Let me explain the code chunks in the function above:
I have defined a few empty variables in this chunk. prv_tok_dep and prv_tok_text will hold the dependency tag of the previous word in the sentence and that previous word itself, respectively. prefix and modifier will hold the text that is associated with the subject or the object.
Next, we will loop through the tokens in the sentence. We will first check if the token is a punctuation mark or not. If yes, then we will ignore it and move on to the next token. If the token is a part of a compound word (dependency tag = “compound”), we will keep it in the prefix variable. A compound word is a combination of multiple words linked to form a word with a new meaning (example – “Football Stadium”, “animal lover”).
As and when we come across a subject or an object in the sentence, we will add this prefix to it. We will do the same thing with the modifier words, such as “nice shirt”, “big house”, etc.
Here, if the token is the subject, then it will be captured as the first entity in the ent1 variable. Variables such as prefix, modifier, prv_tok_dep, and prv_tok_text will be reset.
Here, if the token is the object, then it will be captured as the second entity in the ent2 variable. Variables such as prefix, modifier, prv_tok_dep, and prv_tok_text will again be reset.
Once we have captured the subject and the object in the sentence, we will update the previous token and its dependency tag.
Let’s test this function on a sentence:
get_entities("the film had 200 patents")
Output: [‘film’, ‘200 patents’]
Great, it seems to be working as planned. In the above sentence, ‘film’ is the subject and ‘200 patents’ is the object.
Now we can use this function to extract these entity pairs for all the sentences in our data:
The list entity_pairs contains all the subject-object pairs from the Wikipedia sentences. Let’s have a look at a few of them:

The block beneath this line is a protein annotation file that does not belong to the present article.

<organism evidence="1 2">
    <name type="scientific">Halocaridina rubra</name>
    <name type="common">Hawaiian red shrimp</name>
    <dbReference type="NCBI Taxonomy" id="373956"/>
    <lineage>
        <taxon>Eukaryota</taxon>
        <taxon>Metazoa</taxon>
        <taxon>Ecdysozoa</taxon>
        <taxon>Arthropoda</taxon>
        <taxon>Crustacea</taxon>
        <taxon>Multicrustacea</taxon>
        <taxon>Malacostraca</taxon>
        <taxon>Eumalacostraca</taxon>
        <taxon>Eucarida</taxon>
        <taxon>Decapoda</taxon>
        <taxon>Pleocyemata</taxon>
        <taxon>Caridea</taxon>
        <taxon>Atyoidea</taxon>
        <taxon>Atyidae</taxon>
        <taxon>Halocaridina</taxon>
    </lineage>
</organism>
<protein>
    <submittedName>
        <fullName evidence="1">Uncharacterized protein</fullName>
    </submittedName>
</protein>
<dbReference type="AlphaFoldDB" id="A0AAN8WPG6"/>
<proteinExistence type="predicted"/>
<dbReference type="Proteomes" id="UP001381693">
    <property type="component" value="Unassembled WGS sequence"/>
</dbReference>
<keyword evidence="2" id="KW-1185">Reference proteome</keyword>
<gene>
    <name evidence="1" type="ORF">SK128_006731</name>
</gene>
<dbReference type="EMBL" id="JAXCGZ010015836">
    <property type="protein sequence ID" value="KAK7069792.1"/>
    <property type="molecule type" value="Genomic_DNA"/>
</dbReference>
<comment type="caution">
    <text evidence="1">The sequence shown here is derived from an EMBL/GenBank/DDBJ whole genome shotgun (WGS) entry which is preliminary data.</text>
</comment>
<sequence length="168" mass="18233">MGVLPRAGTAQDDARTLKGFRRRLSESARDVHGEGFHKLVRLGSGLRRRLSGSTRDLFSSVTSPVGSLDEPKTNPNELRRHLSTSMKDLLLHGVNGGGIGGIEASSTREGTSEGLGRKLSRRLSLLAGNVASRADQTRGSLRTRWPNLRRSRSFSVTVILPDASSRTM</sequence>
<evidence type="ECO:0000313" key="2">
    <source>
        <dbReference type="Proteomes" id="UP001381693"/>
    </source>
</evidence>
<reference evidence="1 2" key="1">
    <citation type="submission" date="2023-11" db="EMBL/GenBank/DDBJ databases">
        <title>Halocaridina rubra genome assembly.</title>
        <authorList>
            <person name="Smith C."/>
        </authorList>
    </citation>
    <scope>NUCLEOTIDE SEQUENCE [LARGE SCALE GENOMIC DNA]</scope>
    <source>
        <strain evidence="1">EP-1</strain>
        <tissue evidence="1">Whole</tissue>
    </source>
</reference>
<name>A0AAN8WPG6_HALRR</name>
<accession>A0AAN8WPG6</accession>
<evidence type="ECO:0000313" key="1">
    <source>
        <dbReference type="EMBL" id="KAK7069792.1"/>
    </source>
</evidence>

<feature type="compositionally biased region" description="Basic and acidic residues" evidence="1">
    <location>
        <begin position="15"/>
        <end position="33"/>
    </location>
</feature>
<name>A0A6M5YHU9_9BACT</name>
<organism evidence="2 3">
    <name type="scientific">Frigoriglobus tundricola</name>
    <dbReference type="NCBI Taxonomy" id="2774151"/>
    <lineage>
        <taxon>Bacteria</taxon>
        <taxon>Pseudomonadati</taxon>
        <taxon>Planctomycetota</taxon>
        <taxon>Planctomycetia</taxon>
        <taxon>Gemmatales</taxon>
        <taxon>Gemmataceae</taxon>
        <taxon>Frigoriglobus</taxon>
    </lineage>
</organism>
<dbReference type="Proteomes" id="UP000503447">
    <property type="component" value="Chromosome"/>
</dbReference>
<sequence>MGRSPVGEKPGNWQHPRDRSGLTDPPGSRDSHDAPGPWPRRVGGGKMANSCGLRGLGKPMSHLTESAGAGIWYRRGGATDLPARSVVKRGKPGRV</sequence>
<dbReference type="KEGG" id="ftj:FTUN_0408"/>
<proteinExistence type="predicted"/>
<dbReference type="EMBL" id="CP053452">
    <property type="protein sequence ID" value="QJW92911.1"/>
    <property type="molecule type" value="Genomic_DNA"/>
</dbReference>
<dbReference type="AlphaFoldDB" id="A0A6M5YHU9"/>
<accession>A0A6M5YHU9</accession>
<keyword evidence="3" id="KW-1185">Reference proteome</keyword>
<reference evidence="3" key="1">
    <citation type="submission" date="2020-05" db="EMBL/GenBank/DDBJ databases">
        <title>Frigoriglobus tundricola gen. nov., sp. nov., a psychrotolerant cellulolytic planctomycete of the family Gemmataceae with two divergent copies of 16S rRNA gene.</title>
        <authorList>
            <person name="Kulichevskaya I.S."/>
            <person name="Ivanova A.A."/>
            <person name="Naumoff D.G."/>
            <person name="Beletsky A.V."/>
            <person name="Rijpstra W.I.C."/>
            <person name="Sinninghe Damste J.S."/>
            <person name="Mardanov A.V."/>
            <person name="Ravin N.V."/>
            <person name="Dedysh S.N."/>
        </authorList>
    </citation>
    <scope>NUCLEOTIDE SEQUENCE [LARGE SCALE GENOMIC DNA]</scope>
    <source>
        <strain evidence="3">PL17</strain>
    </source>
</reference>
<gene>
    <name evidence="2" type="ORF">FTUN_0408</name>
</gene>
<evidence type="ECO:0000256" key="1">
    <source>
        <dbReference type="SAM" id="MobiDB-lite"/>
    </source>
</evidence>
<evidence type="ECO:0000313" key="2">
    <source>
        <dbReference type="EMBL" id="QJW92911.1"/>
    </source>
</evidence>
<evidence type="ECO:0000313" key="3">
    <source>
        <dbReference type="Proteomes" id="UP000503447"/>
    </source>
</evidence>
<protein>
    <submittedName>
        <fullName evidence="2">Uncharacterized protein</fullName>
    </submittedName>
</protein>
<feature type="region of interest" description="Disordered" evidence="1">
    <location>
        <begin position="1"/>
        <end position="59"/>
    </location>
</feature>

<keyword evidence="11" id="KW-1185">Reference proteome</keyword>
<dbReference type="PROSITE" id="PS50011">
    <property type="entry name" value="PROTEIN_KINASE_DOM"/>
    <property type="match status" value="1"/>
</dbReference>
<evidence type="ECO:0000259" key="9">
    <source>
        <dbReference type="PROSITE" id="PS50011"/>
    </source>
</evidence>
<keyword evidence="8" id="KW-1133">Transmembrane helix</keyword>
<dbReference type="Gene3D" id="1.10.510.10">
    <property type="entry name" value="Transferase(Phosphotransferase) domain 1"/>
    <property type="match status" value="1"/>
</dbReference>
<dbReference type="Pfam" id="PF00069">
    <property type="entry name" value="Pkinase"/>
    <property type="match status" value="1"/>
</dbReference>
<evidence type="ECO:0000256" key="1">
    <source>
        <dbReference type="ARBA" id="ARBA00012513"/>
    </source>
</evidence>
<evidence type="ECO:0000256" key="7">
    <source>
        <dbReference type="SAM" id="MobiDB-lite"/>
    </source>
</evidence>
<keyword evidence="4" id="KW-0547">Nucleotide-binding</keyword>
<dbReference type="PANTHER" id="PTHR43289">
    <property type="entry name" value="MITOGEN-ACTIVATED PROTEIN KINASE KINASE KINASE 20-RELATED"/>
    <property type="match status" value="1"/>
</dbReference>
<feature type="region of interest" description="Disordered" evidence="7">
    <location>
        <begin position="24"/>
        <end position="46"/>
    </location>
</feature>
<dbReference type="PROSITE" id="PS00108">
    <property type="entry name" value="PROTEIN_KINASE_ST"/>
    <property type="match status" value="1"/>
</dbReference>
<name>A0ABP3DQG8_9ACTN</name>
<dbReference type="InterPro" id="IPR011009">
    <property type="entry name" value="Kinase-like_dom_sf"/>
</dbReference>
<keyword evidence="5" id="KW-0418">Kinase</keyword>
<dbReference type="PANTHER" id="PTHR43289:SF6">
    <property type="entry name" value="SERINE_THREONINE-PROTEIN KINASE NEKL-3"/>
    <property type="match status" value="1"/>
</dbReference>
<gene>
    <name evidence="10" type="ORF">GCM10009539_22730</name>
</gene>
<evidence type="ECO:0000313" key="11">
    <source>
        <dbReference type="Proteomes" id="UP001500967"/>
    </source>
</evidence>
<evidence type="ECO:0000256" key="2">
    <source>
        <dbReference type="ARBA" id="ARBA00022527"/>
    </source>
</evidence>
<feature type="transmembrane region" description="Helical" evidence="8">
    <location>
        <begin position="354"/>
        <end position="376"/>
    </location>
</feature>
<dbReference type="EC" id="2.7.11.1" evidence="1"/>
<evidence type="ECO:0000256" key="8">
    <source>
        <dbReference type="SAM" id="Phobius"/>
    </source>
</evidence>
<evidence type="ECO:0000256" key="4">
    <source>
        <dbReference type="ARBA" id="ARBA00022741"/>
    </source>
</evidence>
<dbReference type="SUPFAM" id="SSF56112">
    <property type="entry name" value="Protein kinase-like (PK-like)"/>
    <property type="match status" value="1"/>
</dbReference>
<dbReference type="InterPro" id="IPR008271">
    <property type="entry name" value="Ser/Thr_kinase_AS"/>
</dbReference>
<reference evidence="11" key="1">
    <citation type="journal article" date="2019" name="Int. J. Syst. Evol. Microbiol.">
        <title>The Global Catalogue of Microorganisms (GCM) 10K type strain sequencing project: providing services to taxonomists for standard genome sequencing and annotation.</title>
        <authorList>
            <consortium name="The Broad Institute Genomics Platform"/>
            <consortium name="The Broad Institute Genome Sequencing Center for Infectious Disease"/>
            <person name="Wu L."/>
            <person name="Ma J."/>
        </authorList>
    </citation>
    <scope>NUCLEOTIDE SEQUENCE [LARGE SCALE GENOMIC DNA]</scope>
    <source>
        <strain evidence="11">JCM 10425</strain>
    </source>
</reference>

Relation / Predicate Extraction
This is going to be a very interesting aspect of this article. Our hypothesis is that the predicate is actually the main verb in a sentence.
For example, in the sentence – “Sixty Hollywood musicals were released in 1929”, the verb is “released in” and this is what we are going to use as the predicate for the triple generated from this sentence.
The function below is capable of capturing such predicates from the sentences. Here, I have used spaCy’s rule-based matching:
get_relation("John completed the task")
relations = [get_relation(i) for i in tqdm(candidate_sentences['sentence'])]
Build a Knowledge Graph
We will finally create a knowledge graph from the extracted entities (subject-object pairs) and the predicates (relation between entities).
Let’s create a dataframe of entities and predicates:
Next, we will use the networkx library to create a network from this dataframe. The nodes will represent the entities and the edges or connections between the nodes will represent the relations between the nodes.
Let’s plot the network:
Well, this is not exactly what we were hoping for (still looks quite a sight though!).
It turns out that we have created a graph with all the relations that we had. It becomes really hard to visualize a graph with these many relations or predicates.
So, it’s advisable to use only a few important relations to visualize a graph. I will take one relation at a time. Let’s start with the relation “composed by”:
That’s a much cleaner graph. Here the arrows point towards the composers. For instance, A.R. Rahman, who is a renowned music composer, has entities like “soundtrack score”, “film score”, and “music” connected to him in the graph above.
Let’s check out a few more relations.
Since writing is an important role in any movie, I would like to visualize the graph for the “written by” relation:
Awesome! This knowledge graph is giving us some extraordinary information. Guys like Javed Akhtar, Krishna Chaitanya, and Jaideep Sahni are all famous lyricists and this graph beautifully captures this relationship.
Let’s see the knowledge graph of another important predicate, i.e., the “released in”:
I can see quite a few interesting information in this graph. For example, look at this relationship – “several action horror movies released in the 1980s” and “pk released on 4844 screens”. These are facts and it shows us that we can mine such facts from just text. That’s quite amazing!
In this article, we learned how to extract information from a given text in the form of triples and build a knowledge graph from it.
However, we restricted ourselves to use sentences with exactly 2 entities. Even then we were able to build quite informative knowledge graphs. Imagine the potential we have here!
I encourage you to explore this field of information extraction more to learn extraction of more complex relationships. In case you have any doubt or you want to share your thoughts, please feel free to use the comments section below.